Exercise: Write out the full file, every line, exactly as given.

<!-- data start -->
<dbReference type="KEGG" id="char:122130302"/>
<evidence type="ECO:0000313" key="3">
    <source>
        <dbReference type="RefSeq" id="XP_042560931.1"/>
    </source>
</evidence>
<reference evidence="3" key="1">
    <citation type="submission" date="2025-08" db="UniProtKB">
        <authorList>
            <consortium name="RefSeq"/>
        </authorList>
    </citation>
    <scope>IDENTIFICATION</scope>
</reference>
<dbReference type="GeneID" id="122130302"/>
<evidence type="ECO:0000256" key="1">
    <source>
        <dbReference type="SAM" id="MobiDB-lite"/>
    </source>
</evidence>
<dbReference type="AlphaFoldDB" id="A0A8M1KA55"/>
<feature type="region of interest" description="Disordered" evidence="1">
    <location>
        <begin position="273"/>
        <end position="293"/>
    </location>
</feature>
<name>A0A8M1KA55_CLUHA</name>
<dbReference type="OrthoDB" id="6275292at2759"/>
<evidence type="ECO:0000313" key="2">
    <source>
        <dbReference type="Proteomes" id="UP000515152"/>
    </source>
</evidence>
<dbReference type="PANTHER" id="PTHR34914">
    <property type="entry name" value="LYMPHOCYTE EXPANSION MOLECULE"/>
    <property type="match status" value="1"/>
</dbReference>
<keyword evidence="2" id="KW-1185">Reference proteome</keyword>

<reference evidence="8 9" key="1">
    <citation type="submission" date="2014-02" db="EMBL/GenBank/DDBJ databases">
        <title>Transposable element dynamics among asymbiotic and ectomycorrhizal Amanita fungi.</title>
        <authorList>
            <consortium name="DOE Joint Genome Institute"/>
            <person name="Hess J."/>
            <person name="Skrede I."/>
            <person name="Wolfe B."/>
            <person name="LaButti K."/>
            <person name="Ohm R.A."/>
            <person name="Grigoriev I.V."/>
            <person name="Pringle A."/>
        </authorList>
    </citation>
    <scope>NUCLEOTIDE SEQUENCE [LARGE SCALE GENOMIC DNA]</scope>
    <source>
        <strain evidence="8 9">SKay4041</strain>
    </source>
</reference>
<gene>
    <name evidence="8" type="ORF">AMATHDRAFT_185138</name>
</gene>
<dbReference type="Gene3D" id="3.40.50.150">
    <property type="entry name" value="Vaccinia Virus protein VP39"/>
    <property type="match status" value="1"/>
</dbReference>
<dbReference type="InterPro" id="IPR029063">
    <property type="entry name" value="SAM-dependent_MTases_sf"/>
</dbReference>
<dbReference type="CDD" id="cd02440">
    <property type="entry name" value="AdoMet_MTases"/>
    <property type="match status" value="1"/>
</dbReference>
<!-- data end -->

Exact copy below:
<dbReference type="KEGG" id="char:122130302"/>
<evidence type="ECO:0000313" key="3">
    <source>
        <dbReference type="RefSeq" id="XP_042560931.1"/>
    </source>
</evidence>
<reference evidence="3" key="1">
    <citation type="submission" date="2025-08" db="UniProtKB">
        <authorList>
            <consortium name="RefSeq"/>
        </authorList>
    </citation>
    <scope>IDENTIFICATION</scope>
</reference>
<dbReference type="GeneID" id="122130302"/>
<evidence type="ECO:0000256" key="1">
    <source>
        <dbReference type="SAM" id="MobiDB-lite"/>
    </source>
</evidence>
<dbReference type="AlphaFoldDB" id="A0A8M1KA55"/>
<feature type="region of interest" description="Disordered" evidence="1">
    <location>
        <begin position="273"/>
        <end position="293"/>
    </location>
</feature>
<name>A0A8M1KA55_CLUHA</name>
<dbReference type="OrthoDB" id="6275292at2759"/>
<evidence type="ECO:0000313" key="2">
    <source>
        <dbReference type="Proteomes" id="UP000515152"/>
    </source>
</evidence>
<dbReference type="PANTHER" id="PTHR34914">
    <property type="entry name" value="LYMPHOCYTE EXPANSION MOLECULE"/>
    <property type="match status" value="1"/>
</dbReference>
<keyword evidence="2" id="KW-1185">Reference proteome</keyword>

<reference evidence="8 9" key="1">
    <citation type="submission" date="2014-02" db="EMBL/GenBank/DDBJ databases">
        <title>Transposable element dynamics among asymbiotic and ectomycorrhizal Amanita fungi.</title>
        <authorList>
            <consortium name="DOE Joint Genome Institute"/>
            <person name="Hess J."/>
            <person name="Skrede I."/>
            <person name="Wolfe B."/>
            <person name="LaButti K."/>
            <person name="Ohm R.A."/>
            <person name="Grigoriev I.V."/>
            <person name="Pringle A."/>
        </authorList>
    </citation>
    <scope>NUCLEOTIDE SEQUENCE [LARGE SCALE GENOMIC DNA]</scope>
    <source>
        <strain evidence="8 9">SKay4041</strain>
    </source>
</reference>
<gene>
    <name evidence="8" type="ORF">AMATHDRAFT_185138</name>
</gene>
<dbReference type="Gene3D" id="3.40.50.150">
    <property type="entry name" value="Vaccinia Virus protein VP39"/>
    <property type="match status" value="1"/>
</dbReference>
<dbReference type="InterPro" id="IPR029063">
    <property type="entry name" value="SAM-dependent_MTases_sf"/>
</dbReference>
<dbReference type="CDD" id="cd02440">
    <property type="entry name" value="AdoMet_MTases"/>
    <property type="match status" value="1"/>
</dbReference>